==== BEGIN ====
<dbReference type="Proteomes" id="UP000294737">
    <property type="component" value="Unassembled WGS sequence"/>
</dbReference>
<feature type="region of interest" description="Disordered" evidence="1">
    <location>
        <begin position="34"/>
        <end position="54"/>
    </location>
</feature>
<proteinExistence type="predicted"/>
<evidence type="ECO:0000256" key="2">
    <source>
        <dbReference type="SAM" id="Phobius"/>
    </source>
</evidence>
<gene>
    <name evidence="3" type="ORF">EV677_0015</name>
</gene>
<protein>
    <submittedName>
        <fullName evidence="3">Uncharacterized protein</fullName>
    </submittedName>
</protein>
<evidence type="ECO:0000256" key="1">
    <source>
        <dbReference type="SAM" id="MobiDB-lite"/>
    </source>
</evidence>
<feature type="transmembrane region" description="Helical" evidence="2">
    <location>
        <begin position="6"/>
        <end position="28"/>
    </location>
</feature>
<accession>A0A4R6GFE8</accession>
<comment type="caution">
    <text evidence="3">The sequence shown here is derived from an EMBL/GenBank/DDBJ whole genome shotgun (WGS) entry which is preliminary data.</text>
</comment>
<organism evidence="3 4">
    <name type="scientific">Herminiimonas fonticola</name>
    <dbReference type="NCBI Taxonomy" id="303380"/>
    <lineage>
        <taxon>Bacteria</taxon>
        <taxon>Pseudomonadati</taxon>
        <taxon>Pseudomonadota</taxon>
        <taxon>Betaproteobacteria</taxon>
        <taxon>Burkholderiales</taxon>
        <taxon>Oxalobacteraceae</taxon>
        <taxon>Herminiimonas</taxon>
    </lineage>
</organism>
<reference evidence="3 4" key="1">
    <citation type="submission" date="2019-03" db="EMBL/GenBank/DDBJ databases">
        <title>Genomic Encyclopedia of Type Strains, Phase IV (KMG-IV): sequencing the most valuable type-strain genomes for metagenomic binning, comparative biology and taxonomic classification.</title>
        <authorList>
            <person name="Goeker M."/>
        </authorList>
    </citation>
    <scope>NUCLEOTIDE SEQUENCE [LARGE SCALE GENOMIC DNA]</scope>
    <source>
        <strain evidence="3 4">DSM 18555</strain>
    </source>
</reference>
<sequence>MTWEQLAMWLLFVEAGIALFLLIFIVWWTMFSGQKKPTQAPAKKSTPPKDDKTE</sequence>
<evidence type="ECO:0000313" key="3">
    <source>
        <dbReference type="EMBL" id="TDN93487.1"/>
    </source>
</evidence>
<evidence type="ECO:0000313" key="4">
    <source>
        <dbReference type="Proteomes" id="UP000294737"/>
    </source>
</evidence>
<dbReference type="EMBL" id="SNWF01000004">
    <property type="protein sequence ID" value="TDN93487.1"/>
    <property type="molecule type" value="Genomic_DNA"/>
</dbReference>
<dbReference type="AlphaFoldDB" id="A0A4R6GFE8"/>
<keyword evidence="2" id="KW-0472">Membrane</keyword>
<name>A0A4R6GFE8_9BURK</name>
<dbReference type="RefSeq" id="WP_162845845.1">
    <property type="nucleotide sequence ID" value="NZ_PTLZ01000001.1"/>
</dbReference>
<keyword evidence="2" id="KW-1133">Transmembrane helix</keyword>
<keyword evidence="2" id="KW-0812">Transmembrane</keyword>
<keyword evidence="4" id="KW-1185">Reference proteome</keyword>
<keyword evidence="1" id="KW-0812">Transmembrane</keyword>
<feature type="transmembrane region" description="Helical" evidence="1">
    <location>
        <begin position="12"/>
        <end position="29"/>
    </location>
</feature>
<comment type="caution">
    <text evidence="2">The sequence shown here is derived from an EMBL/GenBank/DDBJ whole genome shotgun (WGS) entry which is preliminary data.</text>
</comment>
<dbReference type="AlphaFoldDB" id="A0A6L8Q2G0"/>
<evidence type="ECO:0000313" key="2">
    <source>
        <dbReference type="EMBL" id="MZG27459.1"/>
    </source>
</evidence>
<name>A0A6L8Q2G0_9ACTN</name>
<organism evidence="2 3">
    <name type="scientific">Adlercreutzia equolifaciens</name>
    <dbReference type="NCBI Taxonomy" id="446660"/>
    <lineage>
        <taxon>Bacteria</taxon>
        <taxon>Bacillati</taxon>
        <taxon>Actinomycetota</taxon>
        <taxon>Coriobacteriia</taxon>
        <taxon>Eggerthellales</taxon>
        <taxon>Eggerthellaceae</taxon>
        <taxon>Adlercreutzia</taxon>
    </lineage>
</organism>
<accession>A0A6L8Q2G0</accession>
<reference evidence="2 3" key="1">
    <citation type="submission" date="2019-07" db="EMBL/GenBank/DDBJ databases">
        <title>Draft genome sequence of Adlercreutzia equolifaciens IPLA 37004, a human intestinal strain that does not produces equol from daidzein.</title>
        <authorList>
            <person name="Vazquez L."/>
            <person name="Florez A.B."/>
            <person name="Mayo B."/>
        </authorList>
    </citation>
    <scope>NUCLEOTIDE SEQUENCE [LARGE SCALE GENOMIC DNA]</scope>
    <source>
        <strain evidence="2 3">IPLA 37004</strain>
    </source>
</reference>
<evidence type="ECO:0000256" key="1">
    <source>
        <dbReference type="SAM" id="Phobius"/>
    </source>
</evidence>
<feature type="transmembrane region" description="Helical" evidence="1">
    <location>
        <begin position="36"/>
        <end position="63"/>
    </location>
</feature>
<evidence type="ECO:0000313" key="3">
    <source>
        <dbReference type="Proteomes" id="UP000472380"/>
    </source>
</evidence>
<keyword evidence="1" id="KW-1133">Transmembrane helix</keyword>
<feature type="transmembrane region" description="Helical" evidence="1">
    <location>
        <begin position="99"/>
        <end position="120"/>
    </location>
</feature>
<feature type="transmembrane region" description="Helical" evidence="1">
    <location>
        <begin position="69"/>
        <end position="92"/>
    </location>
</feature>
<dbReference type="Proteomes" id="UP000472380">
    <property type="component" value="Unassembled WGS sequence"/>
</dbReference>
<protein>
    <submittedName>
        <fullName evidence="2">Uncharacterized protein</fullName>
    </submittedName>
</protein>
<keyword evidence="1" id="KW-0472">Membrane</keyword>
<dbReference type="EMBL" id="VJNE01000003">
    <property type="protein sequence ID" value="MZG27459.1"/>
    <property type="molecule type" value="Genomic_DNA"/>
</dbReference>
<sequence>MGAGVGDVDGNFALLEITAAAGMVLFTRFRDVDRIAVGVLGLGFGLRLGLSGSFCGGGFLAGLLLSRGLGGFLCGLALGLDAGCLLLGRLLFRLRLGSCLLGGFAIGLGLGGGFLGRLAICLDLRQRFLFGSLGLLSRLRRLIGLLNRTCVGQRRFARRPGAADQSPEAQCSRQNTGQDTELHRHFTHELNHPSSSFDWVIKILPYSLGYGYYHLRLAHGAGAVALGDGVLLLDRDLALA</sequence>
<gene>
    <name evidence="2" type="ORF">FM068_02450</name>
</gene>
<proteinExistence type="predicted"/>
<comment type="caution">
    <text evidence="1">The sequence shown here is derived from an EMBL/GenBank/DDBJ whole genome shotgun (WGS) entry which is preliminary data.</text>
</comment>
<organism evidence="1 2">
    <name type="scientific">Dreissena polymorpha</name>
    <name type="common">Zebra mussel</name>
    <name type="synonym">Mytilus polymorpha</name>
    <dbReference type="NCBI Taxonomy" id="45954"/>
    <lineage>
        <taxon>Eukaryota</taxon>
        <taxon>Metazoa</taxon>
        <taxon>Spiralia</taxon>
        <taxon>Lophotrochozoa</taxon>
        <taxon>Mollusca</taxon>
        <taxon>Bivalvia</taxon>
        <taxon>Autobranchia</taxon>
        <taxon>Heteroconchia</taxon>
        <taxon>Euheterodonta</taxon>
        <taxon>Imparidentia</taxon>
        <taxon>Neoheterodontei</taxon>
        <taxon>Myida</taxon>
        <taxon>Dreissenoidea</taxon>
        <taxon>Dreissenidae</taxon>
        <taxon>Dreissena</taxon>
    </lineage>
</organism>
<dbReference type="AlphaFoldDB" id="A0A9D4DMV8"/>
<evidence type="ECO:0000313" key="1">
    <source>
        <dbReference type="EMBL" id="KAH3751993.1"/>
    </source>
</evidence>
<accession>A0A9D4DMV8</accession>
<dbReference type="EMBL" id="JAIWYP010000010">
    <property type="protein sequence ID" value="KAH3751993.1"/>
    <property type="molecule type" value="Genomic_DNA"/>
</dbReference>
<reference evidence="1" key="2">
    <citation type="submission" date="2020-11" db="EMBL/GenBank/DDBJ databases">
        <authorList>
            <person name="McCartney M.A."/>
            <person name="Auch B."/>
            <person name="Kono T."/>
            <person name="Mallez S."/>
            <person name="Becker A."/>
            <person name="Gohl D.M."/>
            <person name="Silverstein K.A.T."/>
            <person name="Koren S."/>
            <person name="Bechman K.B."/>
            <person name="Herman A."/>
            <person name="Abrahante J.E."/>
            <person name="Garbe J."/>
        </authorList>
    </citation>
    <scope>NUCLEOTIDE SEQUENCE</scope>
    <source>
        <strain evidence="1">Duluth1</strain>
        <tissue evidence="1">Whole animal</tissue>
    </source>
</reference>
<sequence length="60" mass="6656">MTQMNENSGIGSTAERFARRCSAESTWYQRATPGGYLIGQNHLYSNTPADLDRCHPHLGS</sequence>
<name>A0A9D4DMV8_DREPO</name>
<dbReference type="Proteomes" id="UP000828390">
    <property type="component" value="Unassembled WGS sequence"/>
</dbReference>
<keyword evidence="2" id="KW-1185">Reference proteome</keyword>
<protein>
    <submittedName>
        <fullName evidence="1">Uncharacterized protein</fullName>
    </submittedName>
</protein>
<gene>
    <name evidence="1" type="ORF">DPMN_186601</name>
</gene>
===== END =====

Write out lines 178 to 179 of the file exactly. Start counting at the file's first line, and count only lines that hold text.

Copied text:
</gene>
<proteinExistence type="predicted"/>